[Summary of a post on the website of the FSSPX German District - translation and tip: reader]
In a personal note of the Pope to Prof. Dr. Peter Beyerhaus, he apparently hints at not having been the initiator - hence, responsible for - of the religious meeting in Assisi later this year.
In Kirchliche Umschau, April 2011), Prof. Beyerhaus summarizes the content of the letter as follows:
"It can be derived from the letter that the initiative for this anniversary event, which he indeed considered necessary, apparently did not stem from him. He will, however, attend and, as he writes literally, 'try, to determine the direction of the whole and do everything [in his power] to render impossible a syncretic or relativistic explanation of the happening.' He explicitly allowed me to deliver a public opinion on this, but requested 'to make noticeable, that I trust that the Pope stands firm on what he is called upon by his office - that is, to strengthen his brothers in the faith in Jesus Christ as the only Son of God and Redeemer and to unambiguously confess Him'."
[Free translation of the commentary by the editors of the website:]
These words are both nice and sad. Nice, because the event was not authored by the Pope. Nice, because the Pope wants to suppress the syncretism of the earlier events. Nice, also, because the Pope wants to make sure that there is no doubt about his mission as a herald of faith for Jesus Christ, de obly-begotten Son of the Father.
But why can't he cancel the event? "The pressure is too big", many will say. ... The commentator also mentions that there is a slight sign that the Pope does not consider the event very harmful ("which he indeed considered necessary"). Why is it necessary? For the faith of Christians? For the power politics in the Vatican? In this regard, the Sant'Egidio community is mentioned, which it is said to have a lot of money and to be quite powerful lobbyists.
What is more sad, though, is the fact that the Pope does not want to admit the great damage [of the event - translator note]. With the express allowance for publication, the writing seems to be a way of consolation for conservative Catholics.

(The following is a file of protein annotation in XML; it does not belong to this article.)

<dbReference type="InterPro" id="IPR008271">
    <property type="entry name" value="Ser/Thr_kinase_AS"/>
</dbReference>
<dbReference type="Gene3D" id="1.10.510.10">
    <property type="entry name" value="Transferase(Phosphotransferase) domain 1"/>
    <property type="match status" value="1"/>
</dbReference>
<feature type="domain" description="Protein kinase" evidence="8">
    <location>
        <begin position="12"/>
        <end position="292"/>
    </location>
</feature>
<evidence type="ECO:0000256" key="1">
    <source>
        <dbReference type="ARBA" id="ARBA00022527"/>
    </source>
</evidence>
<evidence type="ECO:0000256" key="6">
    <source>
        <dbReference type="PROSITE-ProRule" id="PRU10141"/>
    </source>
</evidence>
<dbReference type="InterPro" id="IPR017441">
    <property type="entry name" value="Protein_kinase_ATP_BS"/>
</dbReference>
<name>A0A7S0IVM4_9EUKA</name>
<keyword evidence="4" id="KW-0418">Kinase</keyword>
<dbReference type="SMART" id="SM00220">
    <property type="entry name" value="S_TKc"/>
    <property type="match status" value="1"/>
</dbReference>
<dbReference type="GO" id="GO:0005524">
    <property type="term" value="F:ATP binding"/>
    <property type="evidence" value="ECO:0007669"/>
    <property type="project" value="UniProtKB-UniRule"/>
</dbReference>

Of course, every convinced Catholic will be happy that the Pope sees his job in unambiguously confessing Jesus Christ as Son of God and Redeemer. But it is exactly this "unambiguously" what Assisi is about. The religious meetings are nothing but ambiguous! Unless... the Pope would publicly announce that no one will be saved, unless through Jesus Christ. If he does not do this, Assisi 2011 will be just another brick for the construction of the free-thinking world religion [literal translation].
Of course, such a proclamation would be the death-blow for interreligious meetings. And that is something that associations like Sant'Egidio do not want. They see the papacy as a way to unite the religions, WITHOUT considering the question of truth (Wahrheitsfrage).
So, all remains as it was. Only, the Pope assures that it is his personal conviction is that he has the task to confess Jesus as only true Son of God.
But this personal integrity of his conviction was never a subject of debate.
What is debated is the act, in front of millions of people, that is capable of constituting a tremendous act of betrayal: betrayal of the claim of Christ, the Son of God, to be the founder of the only true religion.